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We spent 5 miserable hours here. Partially due to a stolen/lost TIP and partially because we needed to export 3 dogs. Please stop in Rivas and get the specific form required for your dog then have it stamped at the ISPS office at the border otherwise the demon agent in Costa Rica will absolutely not permit your dogs to enter. Good Luck

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Just follow the steps, eat a sandwich, you’ll be fine. It’s long and annoying but just look for the guys in blue shirts that say DGA or IPSA and you’re fine! We didn’t do anything with our dogs entry papers from El Espino and got into CR no problem

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As described, follow the five steps. It took us about an hour. US dollar and exact change will make everything quicker. If you have a dog, make sure to export him, they need to stamp the paper they gave you when you entered Nicaragua with him.

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Crossed here, uncomplicated while following the steps as described here. But extremely unfriendly people refusing their own money, they didn’t want to take Cordobas but only USD, although the form states a tick box for the currency used. Eventually we made a zero fee trade for USD and paid. The whole action made zero sense.

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as described, except for if the police officer is in a bad mood and writes something like scanner on your sheet, then you are screwed and the lucky one that got picked out for drug control, as we were. exiting Nicaragua took us more than 4 hours.

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Much of this will change as the are constructing new buildings.

1:Drive past all of the trucks.
2:Drive through the blue gate....may need to cut in front of a truck...or you may be able to drive through the other gate (exit gate). This is where the helpers will hound you. Stop here and have your passport checked.
3: again, drive past all the trucks until you see the duty free shops, and park in the lot just after, and to the right, past the duty free.
4: look for blue shirt DGA guys...may need to go inside to find them. Fill out paper for exit, they will inspect vehicle.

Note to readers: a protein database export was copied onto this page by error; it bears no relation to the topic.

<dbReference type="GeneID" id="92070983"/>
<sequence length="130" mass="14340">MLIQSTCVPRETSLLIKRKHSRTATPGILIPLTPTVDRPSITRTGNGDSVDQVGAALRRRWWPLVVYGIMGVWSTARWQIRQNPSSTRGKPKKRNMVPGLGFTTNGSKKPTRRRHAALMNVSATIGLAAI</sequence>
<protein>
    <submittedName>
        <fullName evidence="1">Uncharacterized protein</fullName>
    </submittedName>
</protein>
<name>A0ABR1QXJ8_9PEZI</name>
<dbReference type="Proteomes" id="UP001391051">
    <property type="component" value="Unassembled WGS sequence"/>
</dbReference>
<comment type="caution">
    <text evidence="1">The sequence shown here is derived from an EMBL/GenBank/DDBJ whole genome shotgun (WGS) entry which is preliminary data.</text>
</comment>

They will tell you what and where to go next...as will each person you run into...

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*ATTN: People traveling with a Poder, expect problems*

We went through all of the steps without any difficulty until we went to aduana with all of our completed paperwork. Similar to the post below, they would not accept our Costa Rican Poder for our American vehicle, stating that they only accept USA Poders (although I can see them rejecting these too if they're not in Spanish). Then we went through an elaborate bribery charade where we were told to go back to Costa Rica unless we paid $200. For us, we decided our best option was to pay and continue our journey. You may be able to get around this problem if you can get someone in the USA to email, or if possible mail, you a USA Poder that you can bring with you. Otherwise you could try bribing the aduana official straight away. Beware and good luck!

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At the gate, They checked our passeport with the nicaragua stamp and waved us through. We went directly parked our small rv further on the right side, beside the big parking lot, where a lot of vendors are.
did all the exit paper work there. Enter the big building that looks like a bus station, pay 1$pp to wait in line then 2$/pp to exit. then found an agent with blue t shirt outside for custom form and inspection.

He saw we had 2 cats and no déclaration form from nicaragua and got confused, we could have been in trouble but they let us go saying they would not say anything... Just telling us to make sure we declare them in Costa Rica because they are very stricked !